That one time a hydraulic repair workshop signed up for an overhaul of a tiny Vickers PVB pump.
As usual, the estimate got approved by the client, the work was performed by most skilled specialists, the pump was tested and upon the successful test shipped out… to come back on the very next day with a shattered slipper retainer ring and an angry owner, carrying it in a bucket.
Now I would like to let you in on a little secret – the parts used for this repair were… well… it’s not that they were “pirate” or “white-market” or something, no, of course not… – they were… hm…how do I put it?…not quite original, or genuine, if you like… yes, that’s what they were… Anyways, the shop foreman was aware of the “sham”, therefore a decision was made to assume the warranty claim and quietly replace the damaged parts with original Vickers. The pump was, once again, repaired and delivered to the rightful owner. However, the next day’s morning brought along a beautiful sunrise and the already familiar bucket with the very same pump inside!
The damage was another “deja-vu” – the shattered retainer plate with mashed piston slippers and what not… It was at that time that the questions were made about the pump’s working conditions. Naturally, the first suspect was the excessive case pressure – which would be the most common cause of this type of failure – and the client was asked to confirm how many hoses were connected to the pump. Since it was the man himself who’d dismounted the pump, he was sure about the answer and said – two hoses – one for the suction line, and the other for the pressure line. And what about the drain line? – Nope! No drain lines here – just these two… All the other “pump holes” are plugged… Aha! – So it is your fault! You can’t run these pumps without drain lines! – To which the man responded that of course, he knew nothing about oil hydraulics and them pumps, but he was one hundred percent positive that it’s the way this machine had been for the last five years, and he owned two more equal haulers that had these hydraulic pumps connected in exactly the same manner…
The argument went on and on – with one party pointing out the obvious fact that no pumps of this type could possibly survive working with a plugged case line, while the other party saying that despite all this at least three machines had these pumps mounted with all case ports plugged and only two hoses connecting to the pump, being those the pressure and the suction lines… The endplate of the pump was inspected from all possible angles – to see if there was a “hidden” passage or a check valve that would connect the case to the suction line, which indeed would allow this pump to work without an external drain line, however, no such passage was found – the endplate was a solid chunk of metal, with isolated tank and pressure sides – so, “mechanically speaking” this pump had to have a drain line – otherwise the internal leakage would cause the case pressure to go up and eventually break the retainer plate – with all the following…
As I “dropped by” – my opinion on the subject was asked. I was even asked if I could dislocate to the client’s business site to check if these pumps indeed were connected the way the man was saying they were. When I saw the pump lying on top of a workbench – one small detail caught my eye, and to confirm my suspicions I asked if I could remove the shaft – “to check something”.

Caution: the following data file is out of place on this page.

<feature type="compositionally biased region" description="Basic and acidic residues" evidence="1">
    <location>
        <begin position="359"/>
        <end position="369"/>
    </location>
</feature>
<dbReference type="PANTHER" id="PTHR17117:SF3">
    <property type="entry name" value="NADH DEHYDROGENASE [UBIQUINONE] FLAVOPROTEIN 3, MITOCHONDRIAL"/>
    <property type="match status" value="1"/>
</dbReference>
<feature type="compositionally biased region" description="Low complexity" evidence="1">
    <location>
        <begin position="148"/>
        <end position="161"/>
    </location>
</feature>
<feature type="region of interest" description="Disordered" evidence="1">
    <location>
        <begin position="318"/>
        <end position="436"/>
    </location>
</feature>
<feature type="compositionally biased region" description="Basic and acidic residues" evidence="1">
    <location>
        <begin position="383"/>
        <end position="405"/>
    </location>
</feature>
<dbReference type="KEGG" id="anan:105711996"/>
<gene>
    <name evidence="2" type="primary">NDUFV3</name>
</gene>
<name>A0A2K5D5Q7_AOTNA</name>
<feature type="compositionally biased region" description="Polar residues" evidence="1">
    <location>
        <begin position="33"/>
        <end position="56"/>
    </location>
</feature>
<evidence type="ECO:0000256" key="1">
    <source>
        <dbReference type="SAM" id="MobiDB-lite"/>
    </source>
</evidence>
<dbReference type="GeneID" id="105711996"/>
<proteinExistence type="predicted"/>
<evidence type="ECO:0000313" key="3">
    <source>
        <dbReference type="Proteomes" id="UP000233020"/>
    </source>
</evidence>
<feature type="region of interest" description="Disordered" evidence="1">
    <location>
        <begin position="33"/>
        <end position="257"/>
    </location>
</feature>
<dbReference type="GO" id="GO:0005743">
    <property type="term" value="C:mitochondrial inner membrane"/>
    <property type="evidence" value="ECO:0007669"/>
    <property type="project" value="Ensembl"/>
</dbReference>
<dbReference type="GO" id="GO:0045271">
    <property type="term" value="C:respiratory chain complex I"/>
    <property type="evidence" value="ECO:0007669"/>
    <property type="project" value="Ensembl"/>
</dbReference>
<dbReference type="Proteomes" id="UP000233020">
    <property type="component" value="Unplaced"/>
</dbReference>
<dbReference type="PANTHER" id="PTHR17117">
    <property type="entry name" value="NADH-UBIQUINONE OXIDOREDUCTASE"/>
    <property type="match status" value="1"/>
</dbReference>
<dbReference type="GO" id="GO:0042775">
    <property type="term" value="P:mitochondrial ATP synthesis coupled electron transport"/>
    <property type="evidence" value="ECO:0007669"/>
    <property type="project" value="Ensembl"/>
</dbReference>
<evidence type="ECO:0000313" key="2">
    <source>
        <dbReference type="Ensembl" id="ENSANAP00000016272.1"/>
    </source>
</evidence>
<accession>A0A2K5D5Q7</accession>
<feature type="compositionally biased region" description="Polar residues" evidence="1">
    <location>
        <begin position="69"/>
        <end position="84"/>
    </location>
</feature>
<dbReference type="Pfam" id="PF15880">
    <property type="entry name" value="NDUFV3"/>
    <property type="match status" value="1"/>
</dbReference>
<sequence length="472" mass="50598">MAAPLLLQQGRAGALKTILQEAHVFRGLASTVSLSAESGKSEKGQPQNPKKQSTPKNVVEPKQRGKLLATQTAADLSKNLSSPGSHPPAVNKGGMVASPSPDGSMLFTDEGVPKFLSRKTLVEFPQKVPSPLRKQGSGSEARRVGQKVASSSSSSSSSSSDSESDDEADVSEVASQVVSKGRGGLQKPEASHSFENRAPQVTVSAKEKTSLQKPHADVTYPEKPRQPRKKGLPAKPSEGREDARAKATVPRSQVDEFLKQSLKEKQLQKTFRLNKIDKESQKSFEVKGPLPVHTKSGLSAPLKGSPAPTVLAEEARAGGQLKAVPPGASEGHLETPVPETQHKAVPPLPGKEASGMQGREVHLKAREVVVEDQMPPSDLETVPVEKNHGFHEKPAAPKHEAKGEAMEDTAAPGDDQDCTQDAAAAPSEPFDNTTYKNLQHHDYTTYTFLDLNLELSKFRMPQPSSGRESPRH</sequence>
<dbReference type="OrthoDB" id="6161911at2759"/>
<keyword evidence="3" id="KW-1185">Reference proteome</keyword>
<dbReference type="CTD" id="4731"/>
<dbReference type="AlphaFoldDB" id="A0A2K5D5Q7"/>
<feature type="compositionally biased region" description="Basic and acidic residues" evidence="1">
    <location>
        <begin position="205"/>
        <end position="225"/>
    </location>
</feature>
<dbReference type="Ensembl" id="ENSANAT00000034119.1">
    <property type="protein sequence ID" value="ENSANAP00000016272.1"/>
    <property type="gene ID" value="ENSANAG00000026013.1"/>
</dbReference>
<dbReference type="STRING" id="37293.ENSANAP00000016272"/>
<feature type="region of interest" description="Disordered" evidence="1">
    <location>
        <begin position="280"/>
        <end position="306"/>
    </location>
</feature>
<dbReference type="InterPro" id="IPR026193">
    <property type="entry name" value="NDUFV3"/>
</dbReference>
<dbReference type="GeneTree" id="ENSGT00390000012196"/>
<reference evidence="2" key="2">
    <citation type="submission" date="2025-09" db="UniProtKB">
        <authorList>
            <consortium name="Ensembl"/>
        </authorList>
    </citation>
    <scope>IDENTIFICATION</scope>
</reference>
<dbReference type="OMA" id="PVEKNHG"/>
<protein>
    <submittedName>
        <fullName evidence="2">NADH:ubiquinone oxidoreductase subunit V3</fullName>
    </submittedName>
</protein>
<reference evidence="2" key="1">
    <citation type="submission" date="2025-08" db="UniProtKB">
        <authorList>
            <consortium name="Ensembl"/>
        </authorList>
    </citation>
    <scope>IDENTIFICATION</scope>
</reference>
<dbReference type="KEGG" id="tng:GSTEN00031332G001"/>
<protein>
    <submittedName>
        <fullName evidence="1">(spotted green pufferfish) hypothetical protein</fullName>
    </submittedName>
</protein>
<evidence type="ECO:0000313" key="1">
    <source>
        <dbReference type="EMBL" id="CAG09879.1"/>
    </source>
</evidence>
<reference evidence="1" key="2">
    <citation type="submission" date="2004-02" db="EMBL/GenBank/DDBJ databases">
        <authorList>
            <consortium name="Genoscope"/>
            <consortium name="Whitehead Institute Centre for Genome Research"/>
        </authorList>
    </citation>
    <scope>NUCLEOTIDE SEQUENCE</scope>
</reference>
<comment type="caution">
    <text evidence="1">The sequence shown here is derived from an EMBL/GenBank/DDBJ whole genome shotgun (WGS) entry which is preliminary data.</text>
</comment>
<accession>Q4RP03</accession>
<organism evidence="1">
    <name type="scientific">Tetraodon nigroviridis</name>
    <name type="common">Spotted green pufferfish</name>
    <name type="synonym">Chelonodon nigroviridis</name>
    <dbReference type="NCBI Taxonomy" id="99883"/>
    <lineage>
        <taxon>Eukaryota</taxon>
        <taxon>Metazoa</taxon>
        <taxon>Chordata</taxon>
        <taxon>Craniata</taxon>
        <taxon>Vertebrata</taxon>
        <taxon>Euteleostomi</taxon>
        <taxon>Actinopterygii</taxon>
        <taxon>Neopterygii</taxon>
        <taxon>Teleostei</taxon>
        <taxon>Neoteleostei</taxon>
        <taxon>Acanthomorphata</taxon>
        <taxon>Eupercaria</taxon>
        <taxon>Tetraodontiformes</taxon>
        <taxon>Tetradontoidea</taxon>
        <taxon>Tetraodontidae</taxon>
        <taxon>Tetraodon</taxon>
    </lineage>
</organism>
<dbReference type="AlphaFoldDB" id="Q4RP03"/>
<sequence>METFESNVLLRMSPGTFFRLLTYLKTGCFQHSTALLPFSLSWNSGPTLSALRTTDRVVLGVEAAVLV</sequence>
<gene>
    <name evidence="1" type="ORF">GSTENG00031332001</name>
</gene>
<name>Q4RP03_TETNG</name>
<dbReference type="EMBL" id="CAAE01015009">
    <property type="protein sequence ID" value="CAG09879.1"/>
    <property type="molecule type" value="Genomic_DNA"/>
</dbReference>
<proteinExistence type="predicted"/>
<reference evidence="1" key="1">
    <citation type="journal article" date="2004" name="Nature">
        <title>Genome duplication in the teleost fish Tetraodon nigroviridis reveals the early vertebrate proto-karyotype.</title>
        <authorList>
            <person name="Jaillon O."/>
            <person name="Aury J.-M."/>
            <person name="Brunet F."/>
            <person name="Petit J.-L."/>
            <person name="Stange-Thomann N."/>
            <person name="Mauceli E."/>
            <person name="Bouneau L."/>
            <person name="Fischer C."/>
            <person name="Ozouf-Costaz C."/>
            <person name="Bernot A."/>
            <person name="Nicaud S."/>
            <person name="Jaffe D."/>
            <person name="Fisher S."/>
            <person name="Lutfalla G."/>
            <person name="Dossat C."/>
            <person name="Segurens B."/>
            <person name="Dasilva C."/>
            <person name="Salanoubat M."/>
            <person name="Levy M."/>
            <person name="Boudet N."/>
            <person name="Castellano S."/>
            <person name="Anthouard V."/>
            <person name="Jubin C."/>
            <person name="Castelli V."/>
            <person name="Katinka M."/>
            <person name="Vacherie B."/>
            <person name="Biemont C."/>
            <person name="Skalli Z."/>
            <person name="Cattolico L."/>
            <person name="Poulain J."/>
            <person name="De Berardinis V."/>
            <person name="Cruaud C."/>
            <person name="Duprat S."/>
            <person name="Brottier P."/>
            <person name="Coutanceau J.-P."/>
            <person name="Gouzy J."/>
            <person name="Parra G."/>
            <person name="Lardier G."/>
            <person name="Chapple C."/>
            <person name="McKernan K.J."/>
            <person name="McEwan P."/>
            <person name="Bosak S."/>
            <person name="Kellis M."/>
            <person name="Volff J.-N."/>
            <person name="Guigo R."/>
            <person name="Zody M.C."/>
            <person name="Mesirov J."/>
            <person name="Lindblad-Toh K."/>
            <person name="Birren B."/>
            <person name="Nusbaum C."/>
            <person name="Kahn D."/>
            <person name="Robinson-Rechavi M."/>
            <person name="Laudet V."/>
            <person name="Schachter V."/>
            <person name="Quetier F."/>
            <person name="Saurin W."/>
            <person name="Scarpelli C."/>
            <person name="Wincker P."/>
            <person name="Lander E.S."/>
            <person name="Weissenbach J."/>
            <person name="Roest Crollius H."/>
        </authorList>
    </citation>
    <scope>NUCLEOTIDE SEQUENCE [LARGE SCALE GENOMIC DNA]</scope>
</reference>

When I removed and inspected the shaft – I knew exactly what was going on here… And immediately voiced my “verdict” that both arguing parties were right! The workshop was right to defend the fact that this pump couldn’t work without a drain connection, and the owner made no mistake when he said the pump had only the pressure and suction lines connected to it, and all the drain ports were plugged. But how?!!
The answer is – this pump is the tail pump in a two-pump tandem assembly, and its case oil is being drained thought the shaft bearing into the case of the front pump – which also means that it can only work without a shaft seal!!! But how could we know that? Well – first of all, the mechanic who disassembled the pump should have noticed and questioned the fact that it didn’t carry any shaft seal in the first place, but even if he didn’t, or if a different mechanic were to assemble the pump – there were still three sure tell signs present.
First – there was no mark on the sealing surface of the shaft (sorry – no picture here) – any shaft seal leaves a mark, especially after several thousand hours of work.
Second – the drain port was plugged, and the plug was properly tightened – in most cases, you can tell a difference between a plug that’s just been lightly tightened for transportation purposes and a plug that’s been sitting there untouched for the last couple of years.
Third – the front bearing had no shields. In a standard PVB the front bearing is shielded and has grease inside – in this case, the shields were removed to let the oil flow through the bearing. It was this “small detail” that caught my attention when I saw the unit lying on the workbench.
So, there you have it, folks, – some hydraulic equipment manufacturers opt for replacing the standard external drain connections of pumps and motors with removed shaft seals. Obviously, this solution is only viable for relatively low drain flow rates and only for tandem units, or when a pump (or a motor) is connected to a gearbox, in which case the leakage oil also serves for the gearbox lubrication/cooling purposes (older Atlas Copco core drilling units, for example). It is very important to identify these units and serve them adequately, and if the shaft seal is needed to perform bench tests, it should be removed after the tests are finished – otherwise, there is a serious risk of “over-fixing” the unit and causing serious damage to the client’s machine as well as the shop’s reputation!
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